Although Apple isn't the sole focus of Microsoft's Enterprise Mobility Suite (EMS) or of Satya Nadella's new "mobile-first cloud-first" vision for the company, its iOS devices dominate enterprise mobility, meaning that Apple will play a major role in Microsoft's mobility strategy. In pursuing this strategy, Microsoft is, in a way, copying Apple's approach to business and enterprise iOS customers, albeit from a different perspective.
Microsoft began adding the ability to manage iOS and Android devices to its cloud-based Intune management suite last year. Although initial support for iOS device management was very basic, the company updated Microsoft Intune's iOS capabilities in January. While Microsoft has a ways to go before it catches up to the feature sets of the major mobile device management and enterprise mobility management vendors, the company looks committed to advancing its mobile management tools quickly.
The details on EMS
Announced last week alongside the introduction of Office for the iPad, Microsoft's EMS builds on the multi-platform management of Intune by integrating the company's Azure Active Directory Premium service, which extends existing Active Directory credentials and infrastructure to mobile devices. That delivers features like mobile single sign-on, multi-factor authentication, a range of deep reporting capabilities and self-service functionality for password resets and managing group membership.
The suite also incorporates Azure Rights Management, which can be used to secure corporate data that's accessed or stored on mobile devices while also providing secure mobile access to on-premises data resources like SharePoint sites. Microsoft's big pitch for EMS touts both the capabilities it offers as well as a shallow learning curve or deployment process for experienced Windows administrators.
What's most interesting about the announcement (and about the launch of Office for iPad) is Microsoft's change in posture and the way it is now demonstrating that it understands a mobile and post-PC world will likely be far less dominated by Windows than the desktop PC era of the 1980s, '90s, and early 2000s. (That change was underscored on Wednesday, when Microsoft announced that Windows and Windows Phone would be free to device makers building smartphones or tablets with screens smaller than 9-in. )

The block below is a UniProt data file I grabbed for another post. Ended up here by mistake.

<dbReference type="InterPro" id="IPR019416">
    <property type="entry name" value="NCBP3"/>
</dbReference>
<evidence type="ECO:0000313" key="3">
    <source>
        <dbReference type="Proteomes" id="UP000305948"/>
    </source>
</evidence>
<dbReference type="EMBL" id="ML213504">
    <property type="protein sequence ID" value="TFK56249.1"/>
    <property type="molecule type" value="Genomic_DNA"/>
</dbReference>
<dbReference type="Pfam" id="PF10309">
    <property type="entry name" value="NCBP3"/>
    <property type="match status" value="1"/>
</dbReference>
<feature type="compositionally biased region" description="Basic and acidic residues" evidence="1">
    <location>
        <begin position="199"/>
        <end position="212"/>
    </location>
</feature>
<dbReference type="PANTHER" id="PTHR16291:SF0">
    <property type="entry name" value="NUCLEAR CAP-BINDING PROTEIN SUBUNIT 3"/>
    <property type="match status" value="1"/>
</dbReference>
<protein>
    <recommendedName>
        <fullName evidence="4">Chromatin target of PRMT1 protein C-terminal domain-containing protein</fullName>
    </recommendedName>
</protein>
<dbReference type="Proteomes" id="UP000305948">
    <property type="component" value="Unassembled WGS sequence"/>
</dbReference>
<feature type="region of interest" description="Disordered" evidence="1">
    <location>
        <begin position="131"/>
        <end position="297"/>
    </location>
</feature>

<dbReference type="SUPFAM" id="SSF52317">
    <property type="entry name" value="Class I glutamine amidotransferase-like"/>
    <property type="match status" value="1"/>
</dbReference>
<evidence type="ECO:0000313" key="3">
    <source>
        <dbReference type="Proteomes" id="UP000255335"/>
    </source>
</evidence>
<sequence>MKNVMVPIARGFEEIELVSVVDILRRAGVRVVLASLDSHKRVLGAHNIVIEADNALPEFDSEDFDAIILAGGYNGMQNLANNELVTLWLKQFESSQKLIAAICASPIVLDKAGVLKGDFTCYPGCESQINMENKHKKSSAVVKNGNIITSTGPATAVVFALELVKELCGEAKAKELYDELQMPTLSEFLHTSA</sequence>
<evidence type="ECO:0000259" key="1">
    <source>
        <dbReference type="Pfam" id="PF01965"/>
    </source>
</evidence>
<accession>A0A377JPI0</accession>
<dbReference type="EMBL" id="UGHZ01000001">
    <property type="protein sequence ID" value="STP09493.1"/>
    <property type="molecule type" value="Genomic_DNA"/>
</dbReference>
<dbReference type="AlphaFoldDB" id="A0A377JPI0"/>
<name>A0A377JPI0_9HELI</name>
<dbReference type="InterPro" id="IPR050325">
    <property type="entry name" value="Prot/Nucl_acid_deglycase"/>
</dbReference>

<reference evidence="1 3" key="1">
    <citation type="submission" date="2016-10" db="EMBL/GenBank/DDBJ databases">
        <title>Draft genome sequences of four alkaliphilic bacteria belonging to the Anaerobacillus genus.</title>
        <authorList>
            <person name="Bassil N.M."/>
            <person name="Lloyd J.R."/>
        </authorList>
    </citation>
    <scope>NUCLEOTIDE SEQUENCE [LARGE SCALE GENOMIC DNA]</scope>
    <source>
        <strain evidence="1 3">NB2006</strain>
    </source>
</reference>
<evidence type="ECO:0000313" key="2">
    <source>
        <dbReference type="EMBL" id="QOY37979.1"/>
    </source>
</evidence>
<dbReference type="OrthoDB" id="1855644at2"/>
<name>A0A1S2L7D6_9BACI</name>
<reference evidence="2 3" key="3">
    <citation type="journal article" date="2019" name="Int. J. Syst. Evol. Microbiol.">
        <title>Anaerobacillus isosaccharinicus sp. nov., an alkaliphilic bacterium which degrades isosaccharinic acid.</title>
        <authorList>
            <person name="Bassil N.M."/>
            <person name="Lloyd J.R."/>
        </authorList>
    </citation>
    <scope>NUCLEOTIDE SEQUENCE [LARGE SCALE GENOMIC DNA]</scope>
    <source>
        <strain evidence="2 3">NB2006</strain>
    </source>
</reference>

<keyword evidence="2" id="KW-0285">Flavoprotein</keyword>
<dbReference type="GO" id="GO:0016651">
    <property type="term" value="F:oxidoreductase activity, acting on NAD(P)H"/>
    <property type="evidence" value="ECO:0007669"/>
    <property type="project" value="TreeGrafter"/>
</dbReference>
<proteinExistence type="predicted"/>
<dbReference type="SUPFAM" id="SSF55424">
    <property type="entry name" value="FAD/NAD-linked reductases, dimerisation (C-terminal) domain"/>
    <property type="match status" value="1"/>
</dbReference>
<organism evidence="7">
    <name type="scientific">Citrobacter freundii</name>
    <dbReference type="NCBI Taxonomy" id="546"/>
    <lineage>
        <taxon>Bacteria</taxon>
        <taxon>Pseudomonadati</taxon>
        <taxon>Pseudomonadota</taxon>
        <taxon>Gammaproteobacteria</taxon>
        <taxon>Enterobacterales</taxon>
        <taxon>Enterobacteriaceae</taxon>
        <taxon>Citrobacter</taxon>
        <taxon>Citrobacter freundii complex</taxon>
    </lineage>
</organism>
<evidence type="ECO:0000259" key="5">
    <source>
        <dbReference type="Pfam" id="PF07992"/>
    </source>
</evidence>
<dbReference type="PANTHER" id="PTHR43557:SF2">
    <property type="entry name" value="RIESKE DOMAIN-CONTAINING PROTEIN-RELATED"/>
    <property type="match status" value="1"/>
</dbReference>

So what does this have to do with Apple?
Although Apple has been building support for Active Directory into Macs for more than a decade, the company also spent several years producing its own line of enterprise solutions, including servers, storage system, and a server OS that relied on an Apple-designed directory service for user identity and Mac system management. In many ways, Apple pushed its own enterprise products as an alternative to Windows Server, Active Directory and Exchange.
That strategy worked for organizations that were predominantly Apple-based or that had large numbers of Mac users. But it did little for large enterprises with only a handful of Macs because Windows IT managers didn't want to commit to building an Apple-focused infrastructure when they already had one built around Windows.
A different Apple strategy
Today, Apple's enterprise strategy is very different. The company no longer competes in the enterprise server hardware market and its server OS is aimed largely ar the small business market. Instead of competing in the enterprise hardware or server OS space with Microsoft, Apple designs consumer-oriented devices that incorporate support for Microsoft's enterprise solutions. Macs fit into Active Directory environments much better now. The Mail, Calendar and Contacts apps in OS X integrate with Exchange with no additional software required. (Organizations can use Outlook for Mac, as well.) iOS devices support Exchange ActiveSync as well as multi-platform enterprise mobility management solutions.